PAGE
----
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Software has the potential to drive just about any business function–from marketing to project management, and in other critical processes too. Supporting functions like accounting and bookkeeping rely on software to track accounts, generate invoices, and comply with tax rules.
For example, Nando’s food chain operates approximately 250 restaurants across Australia. After analyzing their data, they realized that they had a sudden drop-off in online sales. Quickly, the company discovered that one of their food ordering processes was confusing to customers.
As a result, Nando’s implemented a combination of automated order notifications and processes, that ultimately, resolved the problem. By analyzing their current processes and implementing a new food catering software, Nando’s has seen a year-on-year growth rate of 35%.
So, the value of software for businesses can be immense and can be used to expand capabilities, to boost processes, and support longer-term elements like strategy. If you are looking to use new software for your business, here are some important considerations to be aware of.
1. Identify Business Needs
Clarify your business needs, identify the value proposition of the software, and define the expected post-implementation gains. This will give you the business justification for the software and help you sell the upgrade or adoption to others in your organization. It will also help you track and measure the actual gains.
Take the case of cloud accounting software as an example. Businesses and startups can choose to conduct this in-house in the form of journal entries or spreadsheets, but, for a company that is growing, this will stagnate growth. A survey found that for those that do use accounting software, on average, it takes 4.8 days to close accounts, compared to 10 or more calendar days when not using software. That’s why it’s important to identify what your business needs in order to scale.
2. Choose a Vendor
Check what the software can do and compare it to your needs. For example, you might be looking for something to simplify processes, conduct targeted marketing, and enable online ordering and order tracking.
Ask the vendor how your current workflows and processes can be tweaked and optimized with the software implementation. At this stage, you’ll want to conduct due diligence as well, by looking into things like support, training, and service standards.
Sometimes, you might find that some vendors will go above and beyond to do everything they can for customers. Buffer is a great example of this. They changed their customer support roles to Happiness Heroes, Weekend Warriors, and Community Champion, forming part of their “Happiness team.”
3. Consider Who, What, and When
Consider the who, what, and when of your software’s impact on your organization so you can better prepare for it.
- When will it happen and is it optimally timed to reduce disruption?
- Who will be most impacted and what workflows and processes will be affected?
- Then, adjust your plan to minimize disruption.
4. Offer Training
Whether it’s provided by your vendor or an internal team, training is critical for facilitating successful adoption. Provide demos, documents, and manuals to support your team in adopting the new software.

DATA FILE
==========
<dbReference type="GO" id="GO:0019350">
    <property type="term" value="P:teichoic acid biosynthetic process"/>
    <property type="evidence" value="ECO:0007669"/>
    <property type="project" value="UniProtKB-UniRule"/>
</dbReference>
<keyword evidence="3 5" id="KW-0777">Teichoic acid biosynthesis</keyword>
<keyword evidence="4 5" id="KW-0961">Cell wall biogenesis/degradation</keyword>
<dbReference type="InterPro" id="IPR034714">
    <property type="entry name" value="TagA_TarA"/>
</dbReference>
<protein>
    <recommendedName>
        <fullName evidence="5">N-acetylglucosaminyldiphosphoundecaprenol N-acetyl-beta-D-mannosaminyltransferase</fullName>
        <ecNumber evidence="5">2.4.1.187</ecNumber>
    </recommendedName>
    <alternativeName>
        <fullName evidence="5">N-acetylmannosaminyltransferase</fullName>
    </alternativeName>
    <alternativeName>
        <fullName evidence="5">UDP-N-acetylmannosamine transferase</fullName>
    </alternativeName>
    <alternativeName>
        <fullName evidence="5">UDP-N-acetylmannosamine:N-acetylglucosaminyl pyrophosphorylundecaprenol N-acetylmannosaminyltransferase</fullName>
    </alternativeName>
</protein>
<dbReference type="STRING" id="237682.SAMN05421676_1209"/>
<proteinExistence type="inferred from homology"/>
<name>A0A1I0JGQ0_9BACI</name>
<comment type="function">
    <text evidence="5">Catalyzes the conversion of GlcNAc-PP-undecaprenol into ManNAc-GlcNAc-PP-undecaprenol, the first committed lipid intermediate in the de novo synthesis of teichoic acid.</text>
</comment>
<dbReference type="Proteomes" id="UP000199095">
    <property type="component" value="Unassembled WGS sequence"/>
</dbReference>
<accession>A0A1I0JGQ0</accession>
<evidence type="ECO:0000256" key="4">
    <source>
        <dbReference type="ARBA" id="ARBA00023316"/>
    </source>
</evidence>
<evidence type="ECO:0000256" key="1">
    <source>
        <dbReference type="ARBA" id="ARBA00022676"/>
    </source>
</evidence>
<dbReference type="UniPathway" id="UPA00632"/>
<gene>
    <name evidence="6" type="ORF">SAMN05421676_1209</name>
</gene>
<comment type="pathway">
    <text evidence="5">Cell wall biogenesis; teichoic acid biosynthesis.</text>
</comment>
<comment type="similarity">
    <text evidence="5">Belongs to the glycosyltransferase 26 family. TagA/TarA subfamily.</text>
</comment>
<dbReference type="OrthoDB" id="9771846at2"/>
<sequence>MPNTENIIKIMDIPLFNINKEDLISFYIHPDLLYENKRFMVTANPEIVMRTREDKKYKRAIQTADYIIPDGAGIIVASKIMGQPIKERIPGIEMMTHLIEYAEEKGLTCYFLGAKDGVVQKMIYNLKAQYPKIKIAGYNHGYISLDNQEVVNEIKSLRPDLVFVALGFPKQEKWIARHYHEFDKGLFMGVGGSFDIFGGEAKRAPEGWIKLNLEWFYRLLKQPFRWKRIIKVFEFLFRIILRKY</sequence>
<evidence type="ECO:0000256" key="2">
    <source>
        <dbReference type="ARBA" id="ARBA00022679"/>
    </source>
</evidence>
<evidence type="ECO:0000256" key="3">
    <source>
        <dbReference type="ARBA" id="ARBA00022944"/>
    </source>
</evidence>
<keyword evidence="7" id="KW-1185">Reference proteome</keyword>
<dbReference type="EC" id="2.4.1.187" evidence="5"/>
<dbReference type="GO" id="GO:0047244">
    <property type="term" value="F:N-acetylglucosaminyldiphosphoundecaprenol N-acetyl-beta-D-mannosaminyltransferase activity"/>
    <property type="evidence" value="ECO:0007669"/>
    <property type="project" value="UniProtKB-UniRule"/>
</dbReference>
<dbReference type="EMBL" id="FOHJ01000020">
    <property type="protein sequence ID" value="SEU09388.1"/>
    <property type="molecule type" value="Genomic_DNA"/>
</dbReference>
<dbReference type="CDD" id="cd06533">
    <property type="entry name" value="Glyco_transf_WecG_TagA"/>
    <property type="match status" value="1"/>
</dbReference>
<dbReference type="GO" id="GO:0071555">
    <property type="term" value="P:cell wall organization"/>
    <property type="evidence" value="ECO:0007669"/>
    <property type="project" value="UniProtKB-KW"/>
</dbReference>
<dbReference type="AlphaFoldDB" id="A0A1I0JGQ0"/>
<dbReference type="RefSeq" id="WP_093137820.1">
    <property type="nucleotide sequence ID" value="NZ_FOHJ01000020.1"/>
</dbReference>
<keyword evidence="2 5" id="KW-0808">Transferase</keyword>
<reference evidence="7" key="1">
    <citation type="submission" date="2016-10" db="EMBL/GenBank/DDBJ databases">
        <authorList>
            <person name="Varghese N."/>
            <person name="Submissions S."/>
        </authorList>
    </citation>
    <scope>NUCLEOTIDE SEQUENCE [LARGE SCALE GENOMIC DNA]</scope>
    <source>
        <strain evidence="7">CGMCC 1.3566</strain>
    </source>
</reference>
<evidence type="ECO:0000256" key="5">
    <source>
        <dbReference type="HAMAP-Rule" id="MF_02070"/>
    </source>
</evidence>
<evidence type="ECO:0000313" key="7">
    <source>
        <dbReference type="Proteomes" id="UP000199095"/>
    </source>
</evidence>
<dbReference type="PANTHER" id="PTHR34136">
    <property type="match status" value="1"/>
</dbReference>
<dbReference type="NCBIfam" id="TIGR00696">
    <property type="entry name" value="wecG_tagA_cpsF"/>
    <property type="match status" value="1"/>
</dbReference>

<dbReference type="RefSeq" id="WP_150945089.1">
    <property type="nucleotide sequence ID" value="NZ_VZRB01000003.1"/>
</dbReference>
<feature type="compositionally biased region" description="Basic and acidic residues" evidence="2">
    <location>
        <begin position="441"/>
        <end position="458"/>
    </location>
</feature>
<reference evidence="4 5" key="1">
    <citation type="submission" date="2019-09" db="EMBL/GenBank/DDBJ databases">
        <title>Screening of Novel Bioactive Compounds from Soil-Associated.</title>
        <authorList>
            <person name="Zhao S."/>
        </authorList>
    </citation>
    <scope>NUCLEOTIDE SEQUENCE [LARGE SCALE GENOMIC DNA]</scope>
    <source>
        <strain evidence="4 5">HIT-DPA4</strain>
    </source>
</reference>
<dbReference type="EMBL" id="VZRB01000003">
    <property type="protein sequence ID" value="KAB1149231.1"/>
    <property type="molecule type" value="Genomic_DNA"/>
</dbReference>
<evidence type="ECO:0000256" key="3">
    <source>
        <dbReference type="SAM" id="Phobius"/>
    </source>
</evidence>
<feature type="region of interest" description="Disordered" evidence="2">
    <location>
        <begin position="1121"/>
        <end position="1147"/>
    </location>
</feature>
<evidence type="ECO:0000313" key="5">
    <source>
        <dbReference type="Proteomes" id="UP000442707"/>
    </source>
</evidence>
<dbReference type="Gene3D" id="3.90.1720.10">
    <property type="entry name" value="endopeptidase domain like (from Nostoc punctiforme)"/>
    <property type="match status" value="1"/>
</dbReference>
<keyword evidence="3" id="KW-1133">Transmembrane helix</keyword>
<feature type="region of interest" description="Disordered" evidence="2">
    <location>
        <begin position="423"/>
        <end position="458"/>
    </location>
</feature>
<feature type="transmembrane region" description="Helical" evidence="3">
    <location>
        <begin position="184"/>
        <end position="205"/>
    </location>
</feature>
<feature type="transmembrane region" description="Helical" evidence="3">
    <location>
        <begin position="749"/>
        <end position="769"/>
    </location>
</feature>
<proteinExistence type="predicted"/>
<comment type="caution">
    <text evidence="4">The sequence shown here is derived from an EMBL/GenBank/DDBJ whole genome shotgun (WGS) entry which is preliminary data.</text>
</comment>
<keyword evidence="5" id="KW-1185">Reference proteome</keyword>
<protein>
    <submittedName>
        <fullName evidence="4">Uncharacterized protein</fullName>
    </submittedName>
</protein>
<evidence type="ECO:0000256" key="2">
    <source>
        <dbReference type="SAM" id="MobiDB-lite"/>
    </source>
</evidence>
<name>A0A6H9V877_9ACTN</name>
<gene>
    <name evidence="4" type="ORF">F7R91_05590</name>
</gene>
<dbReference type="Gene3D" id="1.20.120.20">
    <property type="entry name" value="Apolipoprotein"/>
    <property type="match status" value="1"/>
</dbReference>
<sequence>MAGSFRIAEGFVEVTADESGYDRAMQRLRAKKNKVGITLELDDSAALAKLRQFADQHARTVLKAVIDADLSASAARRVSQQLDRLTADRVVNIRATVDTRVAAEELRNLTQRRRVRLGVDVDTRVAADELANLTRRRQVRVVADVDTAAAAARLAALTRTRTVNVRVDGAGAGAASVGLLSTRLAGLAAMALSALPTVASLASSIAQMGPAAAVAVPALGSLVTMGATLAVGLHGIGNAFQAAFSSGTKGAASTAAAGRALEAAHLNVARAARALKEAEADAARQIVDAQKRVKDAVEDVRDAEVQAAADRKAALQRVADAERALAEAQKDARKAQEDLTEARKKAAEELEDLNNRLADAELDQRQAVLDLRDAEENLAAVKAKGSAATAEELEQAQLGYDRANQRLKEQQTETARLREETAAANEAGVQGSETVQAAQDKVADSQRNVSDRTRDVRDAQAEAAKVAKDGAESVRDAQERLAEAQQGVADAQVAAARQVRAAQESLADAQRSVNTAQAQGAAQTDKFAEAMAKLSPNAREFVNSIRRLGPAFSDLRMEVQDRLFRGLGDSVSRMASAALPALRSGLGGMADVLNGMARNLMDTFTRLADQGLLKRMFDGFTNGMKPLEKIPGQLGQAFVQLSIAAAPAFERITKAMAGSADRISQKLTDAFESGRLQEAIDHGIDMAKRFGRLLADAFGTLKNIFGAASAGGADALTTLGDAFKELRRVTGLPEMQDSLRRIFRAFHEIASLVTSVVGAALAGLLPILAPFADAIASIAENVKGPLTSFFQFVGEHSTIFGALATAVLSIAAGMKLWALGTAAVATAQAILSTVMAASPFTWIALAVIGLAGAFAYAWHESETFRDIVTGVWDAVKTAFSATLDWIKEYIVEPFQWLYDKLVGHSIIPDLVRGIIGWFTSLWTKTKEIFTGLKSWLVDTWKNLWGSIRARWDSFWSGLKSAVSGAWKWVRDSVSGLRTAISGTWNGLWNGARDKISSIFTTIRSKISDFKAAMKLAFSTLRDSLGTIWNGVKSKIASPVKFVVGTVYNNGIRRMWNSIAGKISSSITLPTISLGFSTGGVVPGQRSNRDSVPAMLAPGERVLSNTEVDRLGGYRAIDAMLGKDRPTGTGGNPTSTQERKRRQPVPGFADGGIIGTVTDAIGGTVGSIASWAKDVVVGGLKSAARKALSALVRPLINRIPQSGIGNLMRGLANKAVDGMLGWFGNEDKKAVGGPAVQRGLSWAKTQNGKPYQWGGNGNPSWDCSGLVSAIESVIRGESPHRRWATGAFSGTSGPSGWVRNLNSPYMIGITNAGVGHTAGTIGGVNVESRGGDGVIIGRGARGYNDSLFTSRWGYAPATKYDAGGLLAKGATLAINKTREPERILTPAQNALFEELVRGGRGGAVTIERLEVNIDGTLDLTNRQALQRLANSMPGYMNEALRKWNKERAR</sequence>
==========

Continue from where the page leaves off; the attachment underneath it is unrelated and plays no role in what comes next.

Meltwater, a company that Forbes calls “Google Slayer” for conquering Google Alerts, is well known for the training of their PR software. It offers excellent training throughout its user onboarding process. Once a new user joins Meltwater, a person from their team will persistently be in contact to provide a demo on how to use their platform and get the most out of their service.
In contrast, some companies will not go out of their way to show you the ins and outs of their service, meaning that if they don’t offer training. In that case, your team may not be getting all the value that they are paying for. Plus, it’s pretty simple; if your team is taught how to use new software and coached during the process, they’ll use it. If not, then they won’t.
5. Communicate With Users
Keep lines of communication open with your users from the start. Share the business justification in step one with your team so they understand the expected gains and how it could make their jobs easier. Getting buy-ins from the start could lead to easier adoption and the efficiency gains you’re looking for.
Ryan Hoover, the founder of Product Hunt, got buy-ins from friends within his network and created an MVP in 20 minutes. Hoover used a link-sharing tool to create and invite people to share links. It wasn’t until the group grew to 170 plus users that Hoover decided to build a product. The interesting thing here is that, when Hoover built his product, he did so “in public” and got feedback from his users. That’s why it’s vital to communicate with your users.
Software implementation plans might seem involved and complex, but they can be worth the effort. With a detailed plan, your business and your teams could avoid some of the common pitfalls associated with adopting new technology, and instead experience a successful transition to your new system.
Businesses or startups might rely on software to oversee manufacturing, manage facilities, control inventory, and manage customer relationships. They can use software to support communication where the platform allows for real-time updates and whole-organization visibility.
Assign implementation advocates to champion the new software and provide on-the-spot training. Make sure these advocates have the technical ability as well as a strong rapport with the relevant team members. Lastly, sometimes by making a small change like “using a new system or process”, you can drive revenue, customer loyalty, and productivity.